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PHANTOM THREAD: AN ODD PATTERN OF BEHAVIOR

This is a very strange movie, as one might intuit from its odd title. Paul Thomas Anderson is nothing if not unpredictable, and his latest effort bears no obvious resemblance to his other work except for his keen interest in obsessive characters (think of There Will Be Blood and The Master). On the plus side, Phantom Thread creates a very specific, immersive world and feels tangibly real. It also provides Daniel Day-Lewis a role he can sink his teeth into.

Day-Lewis plays a self-absorbed fashion designer in 1950s London named Reynolds Woodcock. He lives and works with his sister Cyril (Lesley Manville) in an elegant townhouse where the tiniest change to their daily regimen throws him off-course. It is Cyril’s job to make sure things run smoothly, which they generally do. She also keeps a close watch on her brother’s mistresses, who (we gather) come and go on a regular basis.

But his latest acquisition, a foreign-born waitress named Alma (Vicky Krieps), has staying power and a level of determination that the Woodcocks have never encountered before. She doesn’t just disrupt the designer’s routine: she wants to possess him and will stop at nothing to capture his heart. She even wins over the cynical Cyril.

Phantom Thread takes us inside the workings of a high-end design house in this period, with a regular staff of seamstresses who work in almost total silence. They know what is expected of them and execute Woodcock’s designs with meticulous attention to detail under his watchful eye. His most valued clients receive special attention.

Woodcock has sexual desires, but they ebb and flow depending on his mood and the pressures of work. Alma has a room adjacent to his, but knocking on his door does not necessarily gain her entrance.

All of this is laid out in leisurely fashion, in a hushed tone that is accompanied by elegant music on the soundtrack. (The movie opens with a lengthy rendition of Victor Young’s “My Foolish Heart,” written for the 1949 movie of the same name and played by Oscar Peterson.) Classical music dominates the picture, along with original scoring by Jonny Greenwood.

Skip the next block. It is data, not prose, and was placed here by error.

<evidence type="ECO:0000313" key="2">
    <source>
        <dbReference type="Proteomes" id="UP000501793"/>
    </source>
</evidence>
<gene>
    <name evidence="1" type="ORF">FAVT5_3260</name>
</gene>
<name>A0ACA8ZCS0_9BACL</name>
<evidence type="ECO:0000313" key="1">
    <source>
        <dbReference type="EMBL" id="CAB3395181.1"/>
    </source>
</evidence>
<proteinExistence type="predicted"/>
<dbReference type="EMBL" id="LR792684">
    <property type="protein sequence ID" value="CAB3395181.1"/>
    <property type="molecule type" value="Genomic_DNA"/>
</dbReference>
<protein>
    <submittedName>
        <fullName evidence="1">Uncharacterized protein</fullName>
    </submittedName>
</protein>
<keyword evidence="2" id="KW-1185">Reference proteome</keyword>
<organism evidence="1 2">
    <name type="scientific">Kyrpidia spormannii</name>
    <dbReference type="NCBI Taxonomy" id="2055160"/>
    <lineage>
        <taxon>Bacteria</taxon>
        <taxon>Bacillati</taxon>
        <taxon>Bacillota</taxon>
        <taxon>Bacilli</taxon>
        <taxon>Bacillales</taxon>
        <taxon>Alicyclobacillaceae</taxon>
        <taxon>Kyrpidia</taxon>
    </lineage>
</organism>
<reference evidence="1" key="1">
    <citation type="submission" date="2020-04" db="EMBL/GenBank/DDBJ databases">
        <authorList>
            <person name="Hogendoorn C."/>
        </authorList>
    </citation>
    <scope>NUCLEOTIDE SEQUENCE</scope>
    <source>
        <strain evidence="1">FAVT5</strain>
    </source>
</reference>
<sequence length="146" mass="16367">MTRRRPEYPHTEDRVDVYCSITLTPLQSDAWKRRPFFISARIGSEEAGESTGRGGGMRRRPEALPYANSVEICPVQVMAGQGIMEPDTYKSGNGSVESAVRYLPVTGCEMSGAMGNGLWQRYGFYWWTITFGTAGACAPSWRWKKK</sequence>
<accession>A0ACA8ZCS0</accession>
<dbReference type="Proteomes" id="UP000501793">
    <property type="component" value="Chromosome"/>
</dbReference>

At the core of all this is what Anderson describes as a gothic romance: an intense, sometimes perverse, attraction between Alma and Reynolds that flirts with black comedy at times. Krieps is a major discovery who has worked primarily in German films and television; we’re certain to see more of her after this showcase.

One could do worse than to stare at these actors’ faces as they convey a variety of subtly expressed emotions, but Phantom Thread is so insular that one has to wonder where it is headed and why. One can admire the performances, the production design (by Mark Tildesley) and of course the costumes by longtime Anderson colleague Mark Bridges. But I’m not sure that the odd, off-putting story is worth all this lavish attention to detail.

Depicting obsession is a trap for any filmmaker. He or she defies the audience to remain interested in someone whose behavior is abnormal. Having Daniel Day-Lewis portraying the character is an enormous asset, but it may not be enough. It wasn’t for me.

Leonard Maltin is one of the world’s most respected film critics and historians. He is best known for his widely-used reference work Leonard Maltin’s Movie Guide and its companion volume Leonard Maltin’s Classic Movie Guide, now in its third edition, as well as his thirty-year run on television’s Entertainment Tonight. He teaches at the USC School of Cinematic Arts and appears regularly on Reelz Channel and Turner Classic Movies. His books include The 151 Best Movies You’ve Never Seen, Of Mice and Magic: A History of American Animated Cartoons, The Great Movie Comedians, The Disney Films, The Art of the Cinematographer, Movie Comedy Teams, The Great American Broadcast, and Leonard Maltin’s Movie Encyclopedia. He served two terms as President of the Los Angeles Film Critics Association, is a voting member of the National Film Registry, and was appointed by the Librarian of Congress to sit on the Board of Directors of the National Film Preservation Foundation. He hosted and co-produced the popular Walt Disney Treasures DVD series and has appeared on innumerable television programs and documentaries. He has been the recipient of awards from the American Society of Cinematographers, the Telluride Film Festival, Anthology Film Archives, and San Diego’s Comic-Con International. Perhaps the pinnacle of his career was his appearance in a now-classic episode of South Park. (Or was it Carmela consulting his Movie Guide on an episode of The Sopranos?) He holds court at leonardmaltin.com. Follow him on Twitter and Facebook; you can also listen to him on his weekly podcast: Maltin on Movies. — [Artwork by Drew Friedman]

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